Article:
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Care for diasporic communities: the case of a bilateral agreement between Slovenia and Bosnia and Herzegovina

Janja Žitnik Serafin, Slovenian Migration Institute, Ljubljana, SI

Parallels between the Slovenian community in Bosnia and Herzegovina and one of the largest ethnic, religious and language minorities in Slovenia, namely the Bosniaks, are evident not only in all areas of their cultural interests but also in the range of possibilities for the fulfilment of those interests. Further parallels can be observed in their organizational patterns, the diversification of their cultural production and its pronounced significance for the cultural identity of the members of these minorities. Both minorities nourish their mother tongues through a wide range of their societies’ activities as well as their cooperation in the organization of language classes. Slovenian ministry responsible for education co-finances Slovenian language classes for young members of Slovenian communities abroad, including Slovenians in Bosnia and Herzegovina. Most of the teachers are sent from Slovenia. Owing to this fact, regular Slovenian language classes are organized in almost every city of Bosnia and Herzegovina where a Slovenian cultural society exists. According to a bilateral agreement between these two countries, the classes of Bosnian language for children of Bosnian and Herzegovinian descent in Slovenia should be financed by Bosnia and Herzegovina. But Bosnia and Herzegovina, trying to overcome its own economic crisis and having lost, among others, 79 percent of its researchers, 81 percent of its Masters of Art or Science, and 75 percent of its Doctors of Philosophy or Science since the end of the war (1995), has been unable to cope with this task. The author is trying to find solutions acceptable for both parties.

 

Nella sezione
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Maslowski Solange, Charles University in Prague, CZ 

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The emigration of Italian citizens in the 2000s: a special focus on the United Kingdom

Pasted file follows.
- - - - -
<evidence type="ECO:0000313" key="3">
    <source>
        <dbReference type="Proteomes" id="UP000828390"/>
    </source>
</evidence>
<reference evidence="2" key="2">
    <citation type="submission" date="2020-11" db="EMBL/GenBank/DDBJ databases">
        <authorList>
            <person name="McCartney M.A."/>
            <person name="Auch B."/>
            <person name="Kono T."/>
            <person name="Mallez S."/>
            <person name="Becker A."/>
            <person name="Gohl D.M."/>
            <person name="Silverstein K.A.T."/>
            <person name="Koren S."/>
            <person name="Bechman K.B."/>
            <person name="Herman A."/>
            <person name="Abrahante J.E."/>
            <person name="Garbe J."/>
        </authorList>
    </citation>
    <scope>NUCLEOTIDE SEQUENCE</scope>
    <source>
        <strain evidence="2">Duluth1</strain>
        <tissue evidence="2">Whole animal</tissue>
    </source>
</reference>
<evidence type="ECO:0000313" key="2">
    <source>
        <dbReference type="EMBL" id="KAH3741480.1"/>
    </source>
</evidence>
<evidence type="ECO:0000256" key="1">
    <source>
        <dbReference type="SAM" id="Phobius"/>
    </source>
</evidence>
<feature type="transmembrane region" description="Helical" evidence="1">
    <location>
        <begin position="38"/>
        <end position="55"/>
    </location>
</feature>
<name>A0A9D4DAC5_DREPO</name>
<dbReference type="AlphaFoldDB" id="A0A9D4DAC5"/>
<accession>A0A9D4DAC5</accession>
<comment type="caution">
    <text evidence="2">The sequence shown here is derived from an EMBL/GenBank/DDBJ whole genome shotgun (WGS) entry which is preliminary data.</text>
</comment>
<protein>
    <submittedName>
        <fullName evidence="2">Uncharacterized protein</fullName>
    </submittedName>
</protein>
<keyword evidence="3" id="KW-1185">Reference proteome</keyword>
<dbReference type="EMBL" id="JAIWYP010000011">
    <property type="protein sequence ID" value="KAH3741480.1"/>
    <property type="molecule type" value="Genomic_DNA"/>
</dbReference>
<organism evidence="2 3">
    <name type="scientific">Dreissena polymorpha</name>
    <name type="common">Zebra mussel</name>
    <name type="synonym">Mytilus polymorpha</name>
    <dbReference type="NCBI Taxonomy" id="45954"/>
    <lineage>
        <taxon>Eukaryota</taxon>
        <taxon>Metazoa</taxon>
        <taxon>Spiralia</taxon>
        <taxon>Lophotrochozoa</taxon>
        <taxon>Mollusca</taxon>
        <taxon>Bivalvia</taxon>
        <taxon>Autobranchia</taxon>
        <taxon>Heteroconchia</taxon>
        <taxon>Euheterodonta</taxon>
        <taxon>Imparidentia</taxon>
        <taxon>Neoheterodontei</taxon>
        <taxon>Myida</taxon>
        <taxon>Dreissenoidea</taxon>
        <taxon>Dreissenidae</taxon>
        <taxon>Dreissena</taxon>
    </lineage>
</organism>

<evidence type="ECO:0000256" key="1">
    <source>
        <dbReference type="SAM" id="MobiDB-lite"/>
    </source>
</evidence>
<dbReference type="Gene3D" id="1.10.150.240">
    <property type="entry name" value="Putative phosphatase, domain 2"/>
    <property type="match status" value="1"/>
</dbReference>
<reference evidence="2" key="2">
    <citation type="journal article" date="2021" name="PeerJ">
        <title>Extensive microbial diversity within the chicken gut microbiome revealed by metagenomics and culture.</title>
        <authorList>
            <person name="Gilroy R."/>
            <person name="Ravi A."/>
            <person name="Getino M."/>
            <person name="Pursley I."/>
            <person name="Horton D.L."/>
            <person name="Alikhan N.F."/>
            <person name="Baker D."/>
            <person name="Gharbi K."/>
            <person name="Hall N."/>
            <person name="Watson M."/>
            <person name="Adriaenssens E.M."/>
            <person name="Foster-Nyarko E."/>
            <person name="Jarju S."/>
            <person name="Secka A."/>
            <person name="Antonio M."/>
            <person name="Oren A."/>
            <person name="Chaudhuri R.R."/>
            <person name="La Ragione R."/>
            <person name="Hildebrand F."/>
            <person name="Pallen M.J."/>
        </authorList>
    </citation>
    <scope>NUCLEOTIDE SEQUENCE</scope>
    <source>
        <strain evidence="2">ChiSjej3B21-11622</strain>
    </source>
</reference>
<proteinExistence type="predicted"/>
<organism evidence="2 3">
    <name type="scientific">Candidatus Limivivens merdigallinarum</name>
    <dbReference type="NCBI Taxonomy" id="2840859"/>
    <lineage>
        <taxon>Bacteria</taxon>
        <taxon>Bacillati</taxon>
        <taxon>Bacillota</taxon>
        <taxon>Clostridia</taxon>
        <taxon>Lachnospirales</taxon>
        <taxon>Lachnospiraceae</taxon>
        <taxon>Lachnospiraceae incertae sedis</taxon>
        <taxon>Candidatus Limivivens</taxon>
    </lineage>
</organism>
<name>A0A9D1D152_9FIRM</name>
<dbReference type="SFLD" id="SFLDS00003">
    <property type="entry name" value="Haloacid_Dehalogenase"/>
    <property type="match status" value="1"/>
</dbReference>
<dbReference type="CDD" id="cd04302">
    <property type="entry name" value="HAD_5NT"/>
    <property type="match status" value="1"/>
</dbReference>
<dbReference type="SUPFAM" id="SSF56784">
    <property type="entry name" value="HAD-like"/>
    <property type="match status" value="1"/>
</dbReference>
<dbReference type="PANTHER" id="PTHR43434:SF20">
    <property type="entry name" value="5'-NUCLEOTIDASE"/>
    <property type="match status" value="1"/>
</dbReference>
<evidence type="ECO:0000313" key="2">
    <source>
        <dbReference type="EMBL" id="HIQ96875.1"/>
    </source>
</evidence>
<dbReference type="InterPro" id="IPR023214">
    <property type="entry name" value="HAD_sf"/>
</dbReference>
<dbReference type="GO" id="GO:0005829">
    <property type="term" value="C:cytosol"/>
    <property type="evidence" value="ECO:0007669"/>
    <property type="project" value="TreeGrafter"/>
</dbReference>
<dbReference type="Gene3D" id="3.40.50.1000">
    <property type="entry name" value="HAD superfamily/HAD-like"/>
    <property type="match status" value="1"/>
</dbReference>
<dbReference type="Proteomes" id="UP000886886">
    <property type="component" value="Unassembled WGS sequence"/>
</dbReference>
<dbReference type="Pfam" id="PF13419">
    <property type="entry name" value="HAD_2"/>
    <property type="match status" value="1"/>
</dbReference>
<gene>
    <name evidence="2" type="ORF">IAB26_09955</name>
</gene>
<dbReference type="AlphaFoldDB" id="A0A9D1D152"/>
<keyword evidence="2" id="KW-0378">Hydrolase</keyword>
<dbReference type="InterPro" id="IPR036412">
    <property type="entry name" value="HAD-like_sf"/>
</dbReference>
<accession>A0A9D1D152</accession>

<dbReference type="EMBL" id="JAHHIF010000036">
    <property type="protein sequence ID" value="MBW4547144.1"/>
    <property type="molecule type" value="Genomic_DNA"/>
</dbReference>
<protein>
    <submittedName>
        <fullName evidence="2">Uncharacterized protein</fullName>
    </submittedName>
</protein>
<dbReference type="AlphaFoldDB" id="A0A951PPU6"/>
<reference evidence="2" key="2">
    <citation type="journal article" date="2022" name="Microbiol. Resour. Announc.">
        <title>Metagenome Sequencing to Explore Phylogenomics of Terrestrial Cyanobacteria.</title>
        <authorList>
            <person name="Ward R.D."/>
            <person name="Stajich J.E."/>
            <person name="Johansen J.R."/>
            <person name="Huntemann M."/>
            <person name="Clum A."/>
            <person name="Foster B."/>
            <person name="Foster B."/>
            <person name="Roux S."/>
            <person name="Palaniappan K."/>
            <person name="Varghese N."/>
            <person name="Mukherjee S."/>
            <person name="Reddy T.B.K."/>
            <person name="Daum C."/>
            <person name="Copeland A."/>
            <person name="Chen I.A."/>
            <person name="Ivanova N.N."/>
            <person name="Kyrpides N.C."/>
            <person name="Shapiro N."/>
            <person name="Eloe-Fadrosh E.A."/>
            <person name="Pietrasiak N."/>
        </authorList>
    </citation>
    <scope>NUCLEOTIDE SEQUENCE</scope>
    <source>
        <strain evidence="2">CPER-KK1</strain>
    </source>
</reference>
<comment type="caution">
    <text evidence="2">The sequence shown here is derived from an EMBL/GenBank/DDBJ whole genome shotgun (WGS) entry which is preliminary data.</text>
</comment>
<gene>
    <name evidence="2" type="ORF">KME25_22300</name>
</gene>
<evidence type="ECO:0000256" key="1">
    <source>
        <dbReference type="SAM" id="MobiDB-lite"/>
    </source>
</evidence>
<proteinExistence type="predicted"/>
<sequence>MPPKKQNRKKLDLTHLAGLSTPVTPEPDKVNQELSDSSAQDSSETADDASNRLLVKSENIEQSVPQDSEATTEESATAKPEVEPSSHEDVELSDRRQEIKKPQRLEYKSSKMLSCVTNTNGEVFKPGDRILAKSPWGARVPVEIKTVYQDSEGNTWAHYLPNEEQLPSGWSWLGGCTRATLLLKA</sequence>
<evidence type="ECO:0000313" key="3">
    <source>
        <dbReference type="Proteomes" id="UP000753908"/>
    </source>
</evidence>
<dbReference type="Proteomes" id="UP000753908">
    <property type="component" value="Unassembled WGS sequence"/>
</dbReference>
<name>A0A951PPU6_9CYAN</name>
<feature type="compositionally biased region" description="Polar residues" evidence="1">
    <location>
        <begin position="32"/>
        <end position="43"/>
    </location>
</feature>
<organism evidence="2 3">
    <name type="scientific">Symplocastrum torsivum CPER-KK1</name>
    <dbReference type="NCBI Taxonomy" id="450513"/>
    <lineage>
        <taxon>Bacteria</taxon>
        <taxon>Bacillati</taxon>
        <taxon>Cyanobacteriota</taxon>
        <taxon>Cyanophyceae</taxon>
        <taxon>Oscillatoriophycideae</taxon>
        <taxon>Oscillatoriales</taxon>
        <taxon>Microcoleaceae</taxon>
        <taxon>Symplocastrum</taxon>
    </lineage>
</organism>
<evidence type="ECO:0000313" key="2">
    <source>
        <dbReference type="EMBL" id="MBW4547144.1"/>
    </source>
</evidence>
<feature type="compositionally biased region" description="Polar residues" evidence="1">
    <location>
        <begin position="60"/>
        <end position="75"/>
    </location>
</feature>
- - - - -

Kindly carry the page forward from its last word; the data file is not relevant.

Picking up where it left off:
Domenico Gabrielli, University of Rome “La Sapienza”, National Institute of Statistics, Rome, IT

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Silvia Aru, Francesca Mazzuzi, Dipartimento di Storia, Beni Culturali e Territorio, Università degli studi di Cagliari, IT

Old and new Italian migrations in Belgium

Federica Moretti, Katholieke Universiteit Leuven, BE

Mobility in Genoa during economy crises: from history to present times

Carlo Stiaccini (CISEI), Andrea Torre (Centro Studi MEDI’), CISEI, Genova, IT

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Elisa Gosso, University of Turin PhD Candidate, Social Anthropology, Department of Cultures, Politics and Society

The Irish National Diaspora Centre

Brian Lambkin, Mellon Centre for Migration Studies, Ulster American Folk Park, Omagh, UK

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Triantafillia Kourtoumi, General State Archives of Greece, University of Macedonia, Thessaloniki, GR

Transnational Italian Networks and Transnational Italian Studies

Margaret Hills de Zárate, Queen Margaret University, Edinburgh, UK, Loredana Polezzi, University of Warwick, UK, Marco Santello, University of Warwick, UK

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Sarah Clément, Génériques, Paris, FR

Food traditions amongst italian migrants in Luxembourg, between the need to be faithful to the past and new future challenges

Maria Luisa Caldognetto, Centre de Documentation sur les Migrations Humaine, Dudelange, LU 

Developing a Sustainable Model in Mutual Cultural Digital Heritage

Nonja Peters, Curtin University & University of Western Sydney, AU

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